two different natural types and thus can't be in the same multipolygon
(as outers).

Asking on OSM Help website for a solution I got the answer to make a 
new

containing multipolygon and set the name on that. That would be quite
elegant for sure, but JOSM warns about that, can't have a name without 
a
type, and if I set the type, say natural=wetland without any subtype, 
I
get a JOSM warning that I have natural features on top of eachother. 
If

I still upload it OSM-Carto does render out the name but you can see
that the wetland pattern of the outer polygon is drawn on top of the
contained polygons, so it does not seem to be the way to do it.

The least bad way I've come up with is to just name all polygons
belonging to the same wetlands the same, and hope for that in the 
future

smart renderers will understand that polygons with shared borders and
shared name is the same named entity.

Any ideas or suggestions?

/Anders

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Re: [Tagging] How to put a name tag on an area with more than one type?

2020-12-11 Thread Peter Elderson
Actually, there is no Rijn in Rotterdam. But that does not change the argument.

Mvg Peter Elderson

> Op 11 dec. 2020 om 18:11 heeft Christoph Hormann  het 
> volgende geschreven:
> 
> 
> 
>> Anders Torger  hat am 11.12.2020 17:07 geschrieben:
>> 
>> The least bad way I've come up with is to just name all polygons 
>> belonging to the same wetlands the same,
> 
> That is widely considered to be the correct way.  It is established practice 
> that mapping things like forest, wetland, farmland etc. can be split to 
> differentiate tagging (like leaf_type, wetland type, crop etc.).  The name 
> tag is then applied to all components.  Same as for waterways or roads where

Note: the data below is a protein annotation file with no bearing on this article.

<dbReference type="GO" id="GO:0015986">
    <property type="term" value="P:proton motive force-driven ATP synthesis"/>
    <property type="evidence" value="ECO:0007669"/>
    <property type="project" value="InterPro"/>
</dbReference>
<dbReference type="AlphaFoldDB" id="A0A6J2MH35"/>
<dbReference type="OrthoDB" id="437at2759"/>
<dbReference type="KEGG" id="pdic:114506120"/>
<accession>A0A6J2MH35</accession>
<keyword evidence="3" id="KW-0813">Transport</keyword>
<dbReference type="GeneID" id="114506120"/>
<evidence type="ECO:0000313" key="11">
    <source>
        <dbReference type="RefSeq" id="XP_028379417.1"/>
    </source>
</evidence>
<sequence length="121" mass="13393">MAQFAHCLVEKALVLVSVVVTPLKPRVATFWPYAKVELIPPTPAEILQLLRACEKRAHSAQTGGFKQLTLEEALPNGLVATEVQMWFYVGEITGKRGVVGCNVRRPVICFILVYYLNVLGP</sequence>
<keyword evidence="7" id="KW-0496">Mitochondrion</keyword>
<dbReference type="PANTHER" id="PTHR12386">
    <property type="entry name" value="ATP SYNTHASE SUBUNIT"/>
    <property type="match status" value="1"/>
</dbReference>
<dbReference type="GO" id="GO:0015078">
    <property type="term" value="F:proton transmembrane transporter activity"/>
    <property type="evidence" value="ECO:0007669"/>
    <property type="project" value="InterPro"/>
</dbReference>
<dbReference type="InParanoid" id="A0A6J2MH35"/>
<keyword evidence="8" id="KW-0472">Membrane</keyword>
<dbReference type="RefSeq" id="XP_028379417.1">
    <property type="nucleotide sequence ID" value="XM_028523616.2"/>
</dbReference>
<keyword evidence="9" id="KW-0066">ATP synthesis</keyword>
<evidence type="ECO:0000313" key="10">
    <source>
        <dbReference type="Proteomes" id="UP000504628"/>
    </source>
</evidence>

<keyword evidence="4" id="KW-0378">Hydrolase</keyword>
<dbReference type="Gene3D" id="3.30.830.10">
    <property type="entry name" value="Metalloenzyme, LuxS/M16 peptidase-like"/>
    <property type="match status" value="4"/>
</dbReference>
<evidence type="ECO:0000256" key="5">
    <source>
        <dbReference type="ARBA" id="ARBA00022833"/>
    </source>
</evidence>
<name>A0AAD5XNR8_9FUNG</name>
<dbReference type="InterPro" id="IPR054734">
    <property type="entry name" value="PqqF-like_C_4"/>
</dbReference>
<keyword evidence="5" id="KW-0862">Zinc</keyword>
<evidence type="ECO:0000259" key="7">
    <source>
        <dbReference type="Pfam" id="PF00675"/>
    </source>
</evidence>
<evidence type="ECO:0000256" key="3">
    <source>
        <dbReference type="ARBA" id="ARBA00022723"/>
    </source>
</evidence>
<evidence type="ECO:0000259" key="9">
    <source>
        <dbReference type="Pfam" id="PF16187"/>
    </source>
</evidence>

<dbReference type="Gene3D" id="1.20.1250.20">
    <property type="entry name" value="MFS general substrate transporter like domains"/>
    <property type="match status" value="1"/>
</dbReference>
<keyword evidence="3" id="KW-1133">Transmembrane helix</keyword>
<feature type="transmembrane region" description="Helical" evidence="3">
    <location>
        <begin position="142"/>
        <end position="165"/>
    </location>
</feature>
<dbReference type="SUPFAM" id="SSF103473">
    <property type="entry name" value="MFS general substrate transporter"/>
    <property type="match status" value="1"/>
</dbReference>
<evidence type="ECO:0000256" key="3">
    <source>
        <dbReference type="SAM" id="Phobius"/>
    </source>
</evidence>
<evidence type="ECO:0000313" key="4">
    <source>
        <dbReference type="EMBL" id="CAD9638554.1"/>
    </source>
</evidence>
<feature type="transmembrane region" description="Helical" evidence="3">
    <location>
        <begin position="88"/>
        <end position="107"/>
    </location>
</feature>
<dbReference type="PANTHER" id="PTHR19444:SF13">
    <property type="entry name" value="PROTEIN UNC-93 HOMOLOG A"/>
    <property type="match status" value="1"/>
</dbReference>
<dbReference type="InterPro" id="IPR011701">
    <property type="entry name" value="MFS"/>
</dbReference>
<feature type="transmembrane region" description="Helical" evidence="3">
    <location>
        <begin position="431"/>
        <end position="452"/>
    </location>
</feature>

> you can also split and apply the name to the components.
> 
> This also matches the general concept in OSM that names are typically local 
> properties and only locally verifiable.  The Rhine river is called Rhein in 
> Koblenz but Rhin in Strasbourg and Rijn in Rotterdam.
> 
> -- 
> Christoph Hormann 
> http://www.imagico.de/
> 
> ___
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Re: [Tagging] How to put a name tag on an area with more than one type?

2020-12-11 Thread Brian M. Sperlongano
Hello Anders,

I would recommend creating a multipolygon relation (type=multipolygon) with
each of the wetland pieces, and set the name= and appropriate natural= and
wetland= tags on the relation.

On Fri, Dec 11, 2020, 11:11 AM Anders Torger  wrote:

> Hello,
>
> I was on this list a while back expressing some frustration over
> limitations when tagging nature and thought about getting involved in a
> process for change, but I came to realize that it's not feasible for me
> in my current life situation, so I've decided to continue be a normal
> mapper as before, doing what I can do with features that exist today.
>
> Anyway, if to be a mapper at all, I still like to solve some of my
> naming issues in the best/least bad ways possible today. I'm currently
> mapping a national park in Sweden, Muddus. It's in Laponia and consists
> of mighty wetlands and old forest. These wetlands are named, like is
> common in Sweden and Sami lands. For us navigating in wildlife, names in
> nature are important.
>
> A wetland polygon can be named in OSM, so the situation is better than
> for example for named slopes (also common). However, a wetland here can
> consist of both bog and marsh (and it's important to make the
> difference, since one is easy to walk on, the other not so much). That's
> two different natural types and thus can't be in the same multipolygon
> (as outers).
>
> Asking on OSM Help website for a solution I got the answer to make a new
> containing multipolygon and set the name on that. That would be quite